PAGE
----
Unconscious Bias, What’s the Solution?
In the last few years, there’s been a lot of discussion around diversity and women in tech. Tracy started it with her demand for companies to disclose diversity statistics in 2013. Just 2 weeks ago women all over the world marched to raise awareness for equal opportunities and equal rights.
For me, women in tech has always been a challenging topic. I believe in meritocracies. I believe that my work should speak for itself. I came to Silicon Valley 12 years ago an idealist, believing that the best work would bring the best people to the top. But more and more I’m recognizing that just doing great work isn’t enough. For the most part, I think that the men of Silicon Valley are trying to increase diversity. It’s just that, as human beings, we are more likely to trust people who are like us. In an industry where men are the majority, trust in women requires a higher bar. Bias seeps in subtly, judgments are made based on the way someone looks, the way they carry themselves, their life experiences, and even on what they do outside of work.
We can’t help it, as human beings we are biased.
Critical career junctures, such as recruiting, hiring, promotions are driven by human beings and their biases. How do we evaluate someone’s work at a management/leadership level? How do we decide if someone deserves an opportunity at a role that may be a stretch for them? How do managers decide who to really invest in?
So… because even today, women fill less than 20% of technical roles, we are the constantly on the receiving end of unconscious bias. I’m heartened by the discussions we are having and the support we are lending each other. But I’m worried about some of the things I’m seeing from friends and colleagues.
Only going to women’s events
I love hanging out with strong and smart women in almost any context, but I’m starting to see women who are only involved in events for women. These events, whether conferences, meet-ups, or even angel investing are generally great. They validate that we’re not alone, and give us a chance to talk about some of the shared experiences that we don’t bring up in our everyday environment. But I think women’s events can be very dangerous. Change isn’t comfortable. For the rest of the valley to hire more women, to recognize their unintentional biases, and to change them, we need to talk to and interact with more men in tech.
At present, men still make the majority of decisions on recruiting, hiring and promotions that are so critical in a career. The places where our voices are needed are also, right now, the most unfriendly places. Sometimes organizations throw women’s events and feel a false sense of progress, while decision-making remains the same.
Opting out of “sexist” organizations
A friend of mine was interviewing at VC firms. When I asked her if she wanted an intro to a well-known VC firm. The answer was “I could never, they’re so sexist!” She told me a story about a general partner at the VC that was fairly damning. I understood her personal choice to work only with firms that shared her values. But at this point, a lot of the top incubators, angels, and VCs have questionable histories around their investments in women and how they value diversity. So who loses when women avoid those organizations? I think we do… I don’t think we want to assume that every partner or decision maker in those organizations is sexist. I think we lose a chance to change someone’s perspective when we don’t ask for a meeting. And ultimately those organizations have deep pockets and great connections, so I think we put ourselves at a disadvantage when we opt out.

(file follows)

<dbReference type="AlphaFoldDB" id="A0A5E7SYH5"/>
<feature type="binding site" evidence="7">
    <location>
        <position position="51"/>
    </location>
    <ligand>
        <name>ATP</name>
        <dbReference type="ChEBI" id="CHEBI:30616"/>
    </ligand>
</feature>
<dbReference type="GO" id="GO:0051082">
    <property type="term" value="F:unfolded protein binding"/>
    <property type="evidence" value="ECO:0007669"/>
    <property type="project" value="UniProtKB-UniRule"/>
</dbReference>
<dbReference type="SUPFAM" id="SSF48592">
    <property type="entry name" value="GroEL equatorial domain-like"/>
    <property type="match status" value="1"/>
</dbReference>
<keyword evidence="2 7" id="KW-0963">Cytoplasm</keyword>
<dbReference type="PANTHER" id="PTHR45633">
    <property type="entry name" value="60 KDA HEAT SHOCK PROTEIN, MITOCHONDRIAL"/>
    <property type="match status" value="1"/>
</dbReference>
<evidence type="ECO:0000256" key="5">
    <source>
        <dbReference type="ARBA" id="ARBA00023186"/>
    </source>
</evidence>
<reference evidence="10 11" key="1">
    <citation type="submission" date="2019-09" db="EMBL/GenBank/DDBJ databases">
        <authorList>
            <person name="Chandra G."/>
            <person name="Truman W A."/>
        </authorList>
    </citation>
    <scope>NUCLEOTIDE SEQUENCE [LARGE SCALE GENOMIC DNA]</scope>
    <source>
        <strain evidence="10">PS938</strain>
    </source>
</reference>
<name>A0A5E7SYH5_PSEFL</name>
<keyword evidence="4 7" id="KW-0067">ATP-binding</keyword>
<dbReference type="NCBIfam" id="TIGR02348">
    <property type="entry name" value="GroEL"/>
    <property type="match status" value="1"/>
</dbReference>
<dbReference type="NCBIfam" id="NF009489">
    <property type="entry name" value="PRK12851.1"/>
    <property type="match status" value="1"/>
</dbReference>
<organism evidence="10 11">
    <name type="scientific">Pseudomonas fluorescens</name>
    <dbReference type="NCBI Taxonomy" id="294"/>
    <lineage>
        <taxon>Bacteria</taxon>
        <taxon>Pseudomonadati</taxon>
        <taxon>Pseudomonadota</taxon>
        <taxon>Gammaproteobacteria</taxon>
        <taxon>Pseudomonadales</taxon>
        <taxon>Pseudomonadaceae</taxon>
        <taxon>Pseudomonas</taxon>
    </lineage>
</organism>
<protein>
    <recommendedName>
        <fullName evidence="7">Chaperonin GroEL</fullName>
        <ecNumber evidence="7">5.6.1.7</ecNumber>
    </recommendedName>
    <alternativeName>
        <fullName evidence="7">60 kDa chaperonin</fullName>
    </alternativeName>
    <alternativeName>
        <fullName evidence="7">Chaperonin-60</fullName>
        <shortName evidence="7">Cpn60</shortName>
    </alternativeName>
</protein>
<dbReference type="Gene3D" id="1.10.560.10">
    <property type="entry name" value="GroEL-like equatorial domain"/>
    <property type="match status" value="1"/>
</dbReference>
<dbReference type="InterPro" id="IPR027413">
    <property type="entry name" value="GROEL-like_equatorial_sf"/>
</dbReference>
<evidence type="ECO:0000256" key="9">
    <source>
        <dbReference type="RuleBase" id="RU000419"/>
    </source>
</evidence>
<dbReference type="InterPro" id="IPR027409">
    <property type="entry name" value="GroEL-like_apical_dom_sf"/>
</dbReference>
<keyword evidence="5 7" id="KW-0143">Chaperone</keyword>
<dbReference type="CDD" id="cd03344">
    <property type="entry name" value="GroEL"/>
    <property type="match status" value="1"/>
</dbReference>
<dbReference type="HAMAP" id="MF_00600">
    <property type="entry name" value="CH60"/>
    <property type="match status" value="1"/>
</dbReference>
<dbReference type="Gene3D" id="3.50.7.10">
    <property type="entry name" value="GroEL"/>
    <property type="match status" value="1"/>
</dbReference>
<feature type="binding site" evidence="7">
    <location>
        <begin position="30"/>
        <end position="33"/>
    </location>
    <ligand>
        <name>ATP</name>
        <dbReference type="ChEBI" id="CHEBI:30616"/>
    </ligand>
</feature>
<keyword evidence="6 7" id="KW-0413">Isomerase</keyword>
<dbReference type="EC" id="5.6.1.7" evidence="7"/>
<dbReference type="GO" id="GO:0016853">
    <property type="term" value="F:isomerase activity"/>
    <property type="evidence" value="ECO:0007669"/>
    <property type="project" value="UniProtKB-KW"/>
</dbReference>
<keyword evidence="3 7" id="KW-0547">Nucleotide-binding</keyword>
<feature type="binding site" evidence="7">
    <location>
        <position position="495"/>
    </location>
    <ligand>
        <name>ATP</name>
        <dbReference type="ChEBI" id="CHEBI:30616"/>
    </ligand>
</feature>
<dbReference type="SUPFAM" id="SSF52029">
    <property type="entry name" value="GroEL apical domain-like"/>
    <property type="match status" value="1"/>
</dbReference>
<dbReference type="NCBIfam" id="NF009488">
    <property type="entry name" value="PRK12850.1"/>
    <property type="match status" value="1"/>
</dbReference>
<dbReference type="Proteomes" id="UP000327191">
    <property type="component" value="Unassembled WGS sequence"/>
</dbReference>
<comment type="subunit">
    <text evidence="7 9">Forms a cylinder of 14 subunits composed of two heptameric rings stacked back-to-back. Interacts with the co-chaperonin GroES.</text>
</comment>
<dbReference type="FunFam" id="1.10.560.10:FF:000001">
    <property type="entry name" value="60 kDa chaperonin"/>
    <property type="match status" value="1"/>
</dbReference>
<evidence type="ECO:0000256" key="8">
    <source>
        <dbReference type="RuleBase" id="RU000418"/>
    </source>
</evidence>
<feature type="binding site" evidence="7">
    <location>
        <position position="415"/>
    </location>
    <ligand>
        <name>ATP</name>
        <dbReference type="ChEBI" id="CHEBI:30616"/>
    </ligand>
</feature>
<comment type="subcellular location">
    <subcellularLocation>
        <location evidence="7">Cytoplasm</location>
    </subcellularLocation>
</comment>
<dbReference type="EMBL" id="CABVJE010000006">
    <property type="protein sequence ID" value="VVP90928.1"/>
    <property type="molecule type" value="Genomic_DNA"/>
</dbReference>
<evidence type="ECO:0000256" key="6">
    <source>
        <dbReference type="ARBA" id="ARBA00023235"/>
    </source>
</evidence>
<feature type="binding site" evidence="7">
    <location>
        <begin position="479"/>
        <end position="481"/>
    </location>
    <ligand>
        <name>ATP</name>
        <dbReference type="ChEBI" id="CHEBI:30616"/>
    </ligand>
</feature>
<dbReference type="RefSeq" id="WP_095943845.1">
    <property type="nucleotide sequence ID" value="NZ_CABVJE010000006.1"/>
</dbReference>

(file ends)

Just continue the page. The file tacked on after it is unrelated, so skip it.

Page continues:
Playing the victim
Finally, this is probably the most unpopular thing I’ll say. Whether it’s true or not, I don’t think it helps to play the victim or blame the system. It is harder to get hired, to become an executive, and to get funding as a woman. But if that is the first thing we think about every time someone says no, then how do we get better? Also how does that get us closer to the outcomes we’re hoping for?
I’ve been consulting at several startups with female founders. They are amazing. While the startups range from marketplaces to social networks to content networks, I’ve noticed all these women CEOs are completely focused on outcome. Not able to raise money from traditional VCs, no problem. Let’s talk to this retail company about a strategic investment. Have to fill in for the CTO because they were lured away by Airbnb even though they have no technical background, no problem. They’ll figure it out. I’ve been really inspired working with these women and I’m trying to channel more of that energy into my life and work. These founders’ successes will ultimately do more for changing people’s perception than the complaints of one thousand (legitimate) victims.
What does it mean to win in diversity?
To me, winning is not having our clubhouse or territory, it’s integrating deeply into the fabric of Silicon Valley. It’s for women in tech to be the norm. So the point of this post is to say to my fellow women in tech, let’s support each other, but let’s not get too comfortable or safe. Let’s not be satisfied with our exclusive events and funds. And let’s give the men a chance and an opportunity to learn and change their unconscious biases.
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